Primates at a Glance

Nonhuman primates have a rich history of contributing to significant medical advances such as the polio vaccine, organ transplantation, blood transfusions, and surgical procedures to treat debilitating neurological symptoms like tremors and stiffness.

Nonhuman primates are currently vital to the quest for treatments for Alzheimer’s, Parkinson’s, prostate cancer, coronary heart disease, polycystic ovary syndrome, Ebola, malaria, and AIDS.

Rhesus macaques are one of the most common species of nonhuman primates needed for biomedical research.  Other species of nonhuman primates important for the advancement of science and medicine include cynomolgus and pigtail macaques, baboons, marmosets, titi monkeys, and lemurs.

Although nonhuman primates make up less than one-half of one percent of animal models in biomedical research today, they continue to be essential to the development of lifesaving cures and treatments.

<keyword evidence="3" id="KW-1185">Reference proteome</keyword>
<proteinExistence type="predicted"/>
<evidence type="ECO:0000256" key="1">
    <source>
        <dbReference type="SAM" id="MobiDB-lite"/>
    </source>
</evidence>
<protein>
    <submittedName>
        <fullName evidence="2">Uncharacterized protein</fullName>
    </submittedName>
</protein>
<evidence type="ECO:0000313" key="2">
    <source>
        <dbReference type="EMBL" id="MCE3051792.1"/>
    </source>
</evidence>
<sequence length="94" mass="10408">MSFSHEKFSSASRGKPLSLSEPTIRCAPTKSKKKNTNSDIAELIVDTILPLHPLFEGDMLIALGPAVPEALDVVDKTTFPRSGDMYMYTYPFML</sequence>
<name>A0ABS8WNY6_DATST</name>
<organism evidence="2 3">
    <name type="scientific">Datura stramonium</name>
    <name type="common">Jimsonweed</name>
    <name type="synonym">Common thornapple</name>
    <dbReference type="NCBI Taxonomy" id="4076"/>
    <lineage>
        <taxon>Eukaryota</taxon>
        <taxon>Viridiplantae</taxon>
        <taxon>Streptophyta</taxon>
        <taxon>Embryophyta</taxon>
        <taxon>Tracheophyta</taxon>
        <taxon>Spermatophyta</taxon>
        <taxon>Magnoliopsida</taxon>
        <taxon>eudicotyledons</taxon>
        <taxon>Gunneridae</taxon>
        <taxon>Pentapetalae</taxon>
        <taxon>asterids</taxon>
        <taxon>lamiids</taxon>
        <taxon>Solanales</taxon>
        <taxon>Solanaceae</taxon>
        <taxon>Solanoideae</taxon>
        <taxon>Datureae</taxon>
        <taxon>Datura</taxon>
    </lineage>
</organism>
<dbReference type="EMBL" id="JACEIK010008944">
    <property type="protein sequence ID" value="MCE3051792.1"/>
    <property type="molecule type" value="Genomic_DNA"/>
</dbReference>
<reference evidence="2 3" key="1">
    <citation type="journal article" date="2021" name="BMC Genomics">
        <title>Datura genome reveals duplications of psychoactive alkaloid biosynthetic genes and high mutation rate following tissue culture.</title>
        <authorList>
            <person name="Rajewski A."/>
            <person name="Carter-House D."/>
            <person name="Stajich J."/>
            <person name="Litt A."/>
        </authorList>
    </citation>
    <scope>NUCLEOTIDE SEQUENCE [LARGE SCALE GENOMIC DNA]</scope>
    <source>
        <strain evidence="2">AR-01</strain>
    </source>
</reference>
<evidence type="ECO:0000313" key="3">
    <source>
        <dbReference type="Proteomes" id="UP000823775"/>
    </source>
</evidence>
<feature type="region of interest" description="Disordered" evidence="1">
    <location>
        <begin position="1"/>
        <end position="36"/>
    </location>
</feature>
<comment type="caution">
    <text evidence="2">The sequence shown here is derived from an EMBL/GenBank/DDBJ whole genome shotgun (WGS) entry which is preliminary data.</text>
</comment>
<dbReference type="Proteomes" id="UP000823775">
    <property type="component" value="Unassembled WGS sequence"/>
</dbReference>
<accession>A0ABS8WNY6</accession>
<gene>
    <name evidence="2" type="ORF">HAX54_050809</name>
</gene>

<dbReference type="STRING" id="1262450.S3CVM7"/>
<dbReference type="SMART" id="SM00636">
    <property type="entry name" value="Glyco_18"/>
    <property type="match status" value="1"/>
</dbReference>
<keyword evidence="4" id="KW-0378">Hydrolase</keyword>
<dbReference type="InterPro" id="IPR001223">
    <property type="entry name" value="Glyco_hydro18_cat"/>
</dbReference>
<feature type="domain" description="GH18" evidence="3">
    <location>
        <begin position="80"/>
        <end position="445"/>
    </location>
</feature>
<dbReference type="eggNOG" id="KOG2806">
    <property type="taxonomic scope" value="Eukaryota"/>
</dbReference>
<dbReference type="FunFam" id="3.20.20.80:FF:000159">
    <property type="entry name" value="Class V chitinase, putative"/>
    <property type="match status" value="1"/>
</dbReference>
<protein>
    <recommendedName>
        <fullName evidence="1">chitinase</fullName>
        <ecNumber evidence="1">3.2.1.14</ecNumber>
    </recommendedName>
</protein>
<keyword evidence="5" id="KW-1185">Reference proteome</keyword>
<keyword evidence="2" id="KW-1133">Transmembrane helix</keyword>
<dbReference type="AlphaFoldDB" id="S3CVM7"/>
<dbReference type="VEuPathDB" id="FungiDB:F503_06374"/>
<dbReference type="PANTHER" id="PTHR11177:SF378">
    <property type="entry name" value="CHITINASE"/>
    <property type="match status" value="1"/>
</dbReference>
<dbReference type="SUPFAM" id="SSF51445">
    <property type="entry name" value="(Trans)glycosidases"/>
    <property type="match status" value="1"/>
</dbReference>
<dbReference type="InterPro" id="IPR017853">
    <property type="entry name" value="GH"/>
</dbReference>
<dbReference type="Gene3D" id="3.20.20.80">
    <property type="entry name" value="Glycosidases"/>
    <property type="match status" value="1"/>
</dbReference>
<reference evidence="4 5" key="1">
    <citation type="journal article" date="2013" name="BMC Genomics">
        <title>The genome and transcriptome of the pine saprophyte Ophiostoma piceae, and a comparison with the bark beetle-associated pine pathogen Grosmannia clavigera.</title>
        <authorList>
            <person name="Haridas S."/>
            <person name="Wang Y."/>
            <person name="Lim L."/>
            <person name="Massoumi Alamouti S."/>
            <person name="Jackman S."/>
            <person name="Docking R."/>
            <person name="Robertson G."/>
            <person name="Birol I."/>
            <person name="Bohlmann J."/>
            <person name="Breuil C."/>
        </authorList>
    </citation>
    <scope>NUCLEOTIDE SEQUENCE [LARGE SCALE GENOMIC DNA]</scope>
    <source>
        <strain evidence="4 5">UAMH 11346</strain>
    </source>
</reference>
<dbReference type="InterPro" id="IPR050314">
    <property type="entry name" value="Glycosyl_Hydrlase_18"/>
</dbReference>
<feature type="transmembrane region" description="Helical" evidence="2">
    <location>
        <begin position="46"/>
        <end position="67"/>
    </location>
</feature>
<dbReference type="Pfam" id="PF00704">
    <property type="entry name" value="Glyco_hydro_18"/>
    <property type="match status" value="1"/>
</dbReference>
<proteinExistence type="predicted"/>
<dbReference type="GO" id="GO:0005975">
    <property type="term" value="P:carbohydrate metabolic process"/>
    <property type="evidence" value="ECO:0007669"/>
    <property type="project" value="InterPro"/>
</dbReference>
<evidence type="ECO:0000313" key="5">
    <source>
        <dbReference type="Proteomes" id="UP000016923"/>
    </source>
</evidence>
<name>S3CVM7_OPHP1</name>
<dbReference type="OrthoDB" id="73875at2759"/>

Did you Know?

Macaques and marmosets have been important in medical advances in the Polio vaccine, life support for premature babies, and deep brain stimulation for Parkinson's Disease.

Monkeys are important models for Alzheimer's disease

Therapeutic techniques for Parkinson's disease and tremors would not have been possible without research with monkeys.

Monkeys are critical to all stages of research from discovery to drug development.

  • Baboon

    Baboons have long been important models of human diseases and for understanding physiology.  This is due to their many similarities to humans.… Read More ›

  • Rhesus macaque

    Rhesus macaque monkeys are an important animal model due to their anatomical and physiological similarities to humans. Many benefits to human health would… Read More ›

  • Marmoset

    The common marmoset is important in studies for safety, reproductive biology, neuroscience, and drug development. Its small size and many similarities with… Read More ›

  • Titi Monkey

    Titi monkeys are one of the few nonhuman primate models that develop social attachment. Therefore, they are involved in the study of… Read More ›